Now Basho gives Riak a time-series data option for IoT apps

​Because Internet-of-Things data is mushrooming, Riak firm Basho thinks it's time to add a specific time-series backend to the open-source database.
Written by Toby Wolpe, Contributor
EMEA managing director Emmanuel Marchal: Time-series is strategic for any organisation because that's the future.
Image: Basho

Having unveiled its integrated big-data platform in June, Riak database firm Basho has today introduced a new storage backend option, designed to deal specifically with Internet-of-Things data.

Riak TS, short for time series, now joins Riak KV for key-value data and cloud large-object store Riak S2 as a new storage instance at the bottom of the Basho platform.

On top of those three storage instances sit the core services, such as replication and synchronisation, capped by various options for accessing the data - Spark for handling analytics, Redis for low-latency read access, and Solr for search.

Basho EMEA managing director Emmanuel Marchal said Riak TS has been produced to save businesses, such as The Weather Company, which handles 40TB of such data per day, from having to adapt Riak KV to cope with time-series data.

"If you're in the weather industry or in the energy industry, usually you want to query all the sensor readings within, say, 200 miles of a certain point. That has tremendous implications for how you store the data," he said.

"Otherwise you end up with a query performance that's abysmal. Combined with all this is a need for analytics, which is primarily rolling, compressing or aggregating the data for certain dimensions. All that functionality is partially served by Riak KV today.

"But a lot of our customers have had to build things on top of Riak KV to get those capabilities. That's why we're launching Riak TS - so that they no longer need to build those additional things and have all these capabilities."

The Riak key-value store, which Basho created and continues to develop as an open-source project, notched up a significant success last year when it replaced Oracle as the database behind a national patient database system for the UK's health service.

Marchal said the volume of time-series data continues to grow rapidly, generated by devices ranging from smart meters in the energy industry, IP-enabled healthcare instruments, engines, industrial machinery to wearables and smartphones.

"If you look at the amount of data that's being generated nowadays, time-series is probably the biggest type - and we're only at the start of it. Time-series is strategic for any organisation because that's the future," he said.

"Time-series data comes in extremely fast but the way you query the data predicates how you need to store it."

Marchal said, to be optimised, applications may need to use a combination of storage backends that cater for the specific types of data involved.

"If you look at a typical time-series use case, like weather, maybe you get your temperature reading. But also every 10 minutes you get a picture of the sky to see what it looks like. The picture is not suited for a time-series database. You need Riak S2, which is capable of handling large objects very efficiently," he said.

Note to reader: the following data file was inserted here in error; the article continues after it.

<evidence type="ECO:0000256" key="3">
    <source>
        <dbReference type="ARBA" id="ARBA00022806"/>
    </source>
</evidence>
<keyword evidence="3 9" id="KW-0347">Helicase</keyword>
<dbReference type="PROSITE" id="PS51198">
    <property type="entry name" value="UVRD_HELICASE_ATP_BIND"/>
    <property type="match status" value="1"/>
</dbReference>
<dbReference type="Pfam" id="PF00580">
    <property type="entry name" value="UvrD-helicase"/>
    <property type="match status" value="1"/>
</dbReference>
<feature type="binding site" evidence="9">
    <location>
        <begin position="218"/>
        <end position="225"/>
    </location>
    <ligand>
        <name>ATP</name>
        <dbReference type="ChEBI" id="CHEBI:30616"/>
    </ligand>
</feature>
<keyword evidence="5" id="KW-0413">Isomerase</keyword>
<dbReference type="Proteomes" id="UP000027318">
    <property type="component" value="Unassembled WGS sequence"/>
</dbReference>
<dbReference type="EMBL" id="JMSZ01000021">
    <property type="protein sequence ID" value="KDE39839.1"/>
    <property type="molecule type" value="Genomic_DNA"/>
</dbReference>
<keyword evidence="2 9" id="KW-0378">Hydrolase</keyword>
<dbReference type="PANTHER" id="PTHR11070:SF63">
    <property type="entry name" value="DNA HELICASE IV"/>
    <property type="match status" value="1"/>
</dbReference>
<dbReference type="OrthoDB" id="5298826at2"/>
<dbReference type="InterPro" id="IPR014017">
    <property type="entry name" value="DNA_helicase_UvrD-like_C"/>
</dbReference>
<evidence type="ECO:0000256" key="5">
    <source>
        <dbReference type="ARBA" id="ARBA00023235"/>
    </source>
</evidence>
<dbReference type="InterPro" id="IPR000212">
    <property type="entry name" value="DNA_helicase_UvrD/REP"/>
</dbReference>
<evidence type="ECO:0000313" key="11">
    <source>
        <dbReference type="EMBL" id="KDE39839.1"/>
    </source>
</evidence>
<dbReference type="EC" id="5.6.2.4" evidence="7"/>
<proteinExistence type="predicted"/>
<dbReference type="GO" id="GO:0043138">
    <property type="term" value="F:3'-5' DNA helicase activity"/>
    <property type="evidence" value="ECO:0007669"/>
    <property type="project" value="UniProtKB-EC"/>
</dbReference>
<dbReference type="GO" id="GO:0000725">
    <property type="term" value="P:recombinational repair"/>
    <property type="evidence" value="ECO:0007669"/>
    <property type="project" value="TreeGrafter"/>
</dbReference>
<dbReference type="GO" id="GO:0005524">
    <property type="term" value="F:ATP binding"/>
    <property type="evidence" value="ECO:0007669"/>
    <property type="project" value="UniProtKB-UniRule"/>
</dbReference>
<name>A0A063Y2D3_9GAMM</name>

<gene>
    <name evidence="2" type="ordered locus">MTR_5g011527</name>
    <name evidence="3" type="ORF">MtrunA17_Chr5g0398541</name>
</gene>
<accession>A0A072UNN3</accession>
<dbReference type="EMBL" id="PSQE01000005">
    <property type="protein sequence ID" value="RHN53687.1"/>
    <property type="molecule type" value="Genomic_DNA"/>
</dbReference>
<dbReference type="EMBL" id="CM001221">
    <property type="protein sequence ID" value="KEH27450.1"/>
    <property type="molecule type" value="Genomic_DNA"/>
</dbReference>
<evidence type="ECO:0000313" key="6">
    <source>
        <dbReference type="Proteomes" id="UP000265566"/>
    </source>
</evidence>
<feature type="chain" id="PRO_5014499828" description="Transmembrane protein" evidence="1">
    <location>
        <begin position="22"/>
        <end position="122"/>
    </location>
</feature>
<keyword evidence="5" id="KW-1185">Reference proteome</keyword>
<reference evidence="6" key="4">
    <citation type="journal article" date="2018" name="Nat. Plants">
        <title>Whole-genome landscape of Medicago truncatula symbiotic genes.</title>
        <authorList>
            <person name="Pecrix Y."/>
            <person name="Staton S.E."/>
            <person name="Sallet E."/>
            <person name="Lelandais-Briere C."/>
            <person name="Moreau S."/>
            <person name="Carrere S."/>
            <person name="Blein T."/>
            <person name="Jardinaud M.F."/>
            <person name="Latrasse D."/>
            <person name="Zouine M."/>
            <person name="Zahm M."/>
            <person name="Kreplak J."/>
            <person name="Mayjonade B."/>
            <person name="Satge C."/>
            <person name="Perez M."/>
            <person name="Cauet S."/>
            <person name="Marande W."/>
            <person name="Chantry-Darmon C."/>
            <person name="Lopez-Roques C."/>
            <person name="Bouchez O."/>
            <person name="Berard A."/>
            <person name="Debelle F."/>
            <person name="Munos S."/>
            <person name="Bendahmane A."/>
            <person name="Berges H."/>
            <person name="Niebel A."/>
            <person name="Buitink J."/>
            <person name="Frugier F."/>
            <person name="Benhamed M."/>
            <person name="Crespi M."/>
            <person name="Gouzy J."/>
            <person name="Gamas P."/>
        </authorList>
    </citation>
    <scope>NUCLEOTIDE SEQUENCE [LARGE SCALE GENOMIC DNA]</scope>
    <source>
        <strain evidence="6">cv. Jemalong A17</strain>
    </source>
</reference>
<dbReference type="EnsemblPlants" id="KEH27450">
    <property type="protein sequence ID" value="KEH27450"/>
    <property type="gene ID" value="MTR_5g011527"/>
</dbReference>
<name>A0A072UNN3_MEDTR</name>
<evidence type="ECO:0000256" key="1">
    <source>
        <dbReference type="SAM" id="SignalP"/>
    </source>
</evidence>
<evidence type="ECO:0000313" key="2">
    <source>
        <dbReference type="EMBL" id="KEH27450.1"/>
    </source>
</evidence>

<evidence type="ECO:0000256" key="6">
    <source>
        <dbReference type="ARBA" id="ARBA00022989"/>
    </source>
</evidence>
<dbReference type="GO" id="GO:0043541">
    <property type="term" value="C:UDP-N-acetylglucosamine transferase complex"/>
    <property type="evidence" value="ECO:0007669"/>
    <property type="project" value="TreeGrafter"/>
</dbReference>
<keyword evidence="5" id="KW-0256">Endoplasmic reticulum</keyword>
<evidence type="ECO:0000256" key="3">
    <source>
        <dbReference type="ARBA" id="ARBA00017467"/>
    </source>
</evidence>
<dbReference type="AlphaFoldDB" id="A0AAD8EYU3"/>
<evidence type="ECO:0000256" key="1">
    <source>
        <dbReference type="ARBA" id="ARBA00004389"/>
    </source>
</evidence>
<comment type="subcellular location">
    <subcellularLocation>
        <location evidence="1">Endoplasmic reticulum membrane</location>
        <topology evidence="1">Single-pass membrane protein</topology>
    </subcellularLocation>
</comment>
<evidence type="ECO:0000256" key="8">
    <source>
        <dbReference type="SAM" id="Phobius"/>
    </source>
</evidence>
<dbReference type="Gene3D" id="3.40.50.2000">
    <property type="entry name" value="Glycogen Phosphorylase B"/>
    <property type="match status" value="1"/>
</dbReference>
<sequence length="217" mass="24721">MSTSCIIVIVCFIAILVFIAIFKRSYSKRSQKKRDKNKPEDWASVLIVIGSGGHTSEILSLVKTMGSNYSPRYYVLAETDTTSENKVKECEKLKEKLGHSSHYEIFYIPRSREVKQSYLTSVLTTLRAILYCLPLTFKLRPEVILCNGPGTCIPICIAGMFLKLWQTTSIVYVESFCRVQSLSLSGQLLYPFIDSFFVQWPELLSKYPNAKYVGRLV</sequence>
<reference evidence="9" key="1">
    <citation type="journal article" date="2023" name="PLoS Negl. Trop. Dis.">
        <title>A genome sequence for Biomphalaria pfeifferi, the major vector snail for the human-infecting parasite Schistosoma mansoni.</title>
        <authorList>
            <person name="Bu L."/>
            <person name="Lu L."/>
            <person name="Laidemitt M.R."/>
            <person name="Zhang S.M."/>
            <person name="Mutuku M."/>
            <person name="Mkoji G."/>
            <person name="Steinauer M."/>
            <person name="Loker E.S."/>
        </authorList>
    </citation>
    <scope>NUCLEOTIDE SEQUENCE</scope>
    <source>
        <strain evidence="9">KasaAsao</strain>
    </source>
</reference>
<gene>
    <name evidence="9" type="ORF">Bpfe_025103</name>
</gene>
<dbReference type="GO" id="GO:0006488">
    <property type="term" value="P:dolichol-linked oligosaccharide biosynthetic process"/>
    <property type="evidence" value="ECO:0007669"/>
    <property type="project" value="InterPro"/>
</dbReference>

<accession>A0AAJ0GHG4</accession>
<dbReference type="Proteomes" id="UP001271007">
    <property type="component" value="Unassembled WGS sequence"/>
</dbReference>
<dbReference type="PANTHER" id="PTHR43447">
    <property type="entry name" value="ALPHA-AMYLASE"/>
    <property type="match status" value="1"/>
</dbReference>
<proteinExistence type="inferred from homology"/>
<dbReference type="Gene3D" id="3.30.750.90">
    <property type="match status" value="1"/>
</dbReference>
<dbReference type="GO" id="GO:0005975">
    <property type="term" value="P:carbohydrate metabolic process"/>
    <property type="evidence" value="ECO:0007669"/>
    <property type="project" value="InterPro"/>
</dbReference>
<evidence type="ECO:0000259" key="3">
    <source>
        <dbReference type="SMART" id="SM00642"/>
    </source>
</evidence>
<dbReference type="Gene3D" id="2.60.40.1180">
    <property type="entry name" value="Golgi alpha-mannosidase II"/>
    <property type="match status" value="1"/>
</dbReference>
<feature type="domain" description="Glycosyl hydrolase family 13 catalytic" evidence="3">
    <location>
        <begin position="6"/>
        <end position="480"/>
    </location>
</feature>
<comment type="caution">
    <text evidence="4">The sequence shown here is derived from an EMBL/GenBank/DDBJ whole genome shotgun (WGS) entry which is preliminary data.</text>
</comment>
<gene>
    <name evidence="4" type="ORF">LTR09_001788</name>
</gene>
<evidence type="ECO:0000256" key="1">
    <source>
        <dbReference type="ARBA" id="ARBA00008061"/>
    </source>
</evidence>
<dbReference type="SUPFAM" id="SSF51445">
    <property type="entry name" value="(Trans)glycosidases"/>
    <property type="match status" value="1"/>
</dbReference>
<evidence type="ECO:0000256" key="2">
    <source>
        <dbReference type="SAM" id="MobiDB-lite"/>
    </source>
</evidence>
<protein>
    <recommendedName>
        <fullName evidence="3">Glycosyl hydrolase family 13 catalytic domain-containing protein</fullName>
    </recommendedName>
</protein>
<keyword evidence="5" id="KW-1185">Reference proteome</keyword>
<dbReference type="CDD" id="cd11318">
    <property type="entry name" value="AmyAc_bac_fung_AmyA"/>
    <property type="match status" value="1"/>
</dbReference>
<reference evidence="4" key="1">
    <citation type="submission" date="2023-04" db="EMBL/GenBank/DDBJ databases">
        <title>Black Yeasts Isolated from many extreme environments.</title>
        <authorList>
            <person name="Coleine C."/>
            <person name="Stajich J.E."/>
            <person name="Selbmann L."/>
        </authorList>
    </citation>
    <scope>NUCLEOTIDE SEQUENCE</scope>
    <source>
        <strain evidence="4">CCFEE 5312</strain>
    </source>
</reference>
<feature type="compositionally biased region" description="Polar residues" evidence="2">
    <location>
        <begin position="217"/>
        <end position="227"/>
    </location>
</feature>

"As you store all the data, you probably have a need for storing metadata - for example, about the configuration of your sensors - and that's more like a Riak KV use case. So you get applications that are going to use Riak KV for specific types of data, Riak S2 for large objects and Riak TS for storing the time-series readings."

The goal behind the Basho Data Platform is to offer a single system capable of coping with a variety of data, running at scale, which is available, operationally simple and fault tolerant.

"They get one platform that gets them access to all the different types of use cases without the need for building the glue at the data planes - the integration between the different systems - because that's provided to them through the platform," he said.

According to Marshal, one of the most important features offered by Riak TS is the ability to co-locate data by time, device, or geographic location through simple data modelling.

"We've also introduced a SQL-like query language into Riak TS and that's new because in KV the access to data is key value so you don't have a need for a SQL-like language," he said.

"But in time series, because you do range queries when you, say, select all the sensors between this time and that time, a SQL-like language makes a lot of sense."

Riak TS also features a number of optimisations for rapidly ingesting and reading data, and a Spark connector.

"While a lot of players in the space are trying to be multi-model - they offer a bit of graph and a bit of this and that - we're now onto the next stage already," he said.

"We're not only looking at a multi-model type database but also the integration with all the other tools that you need to make use of your data."

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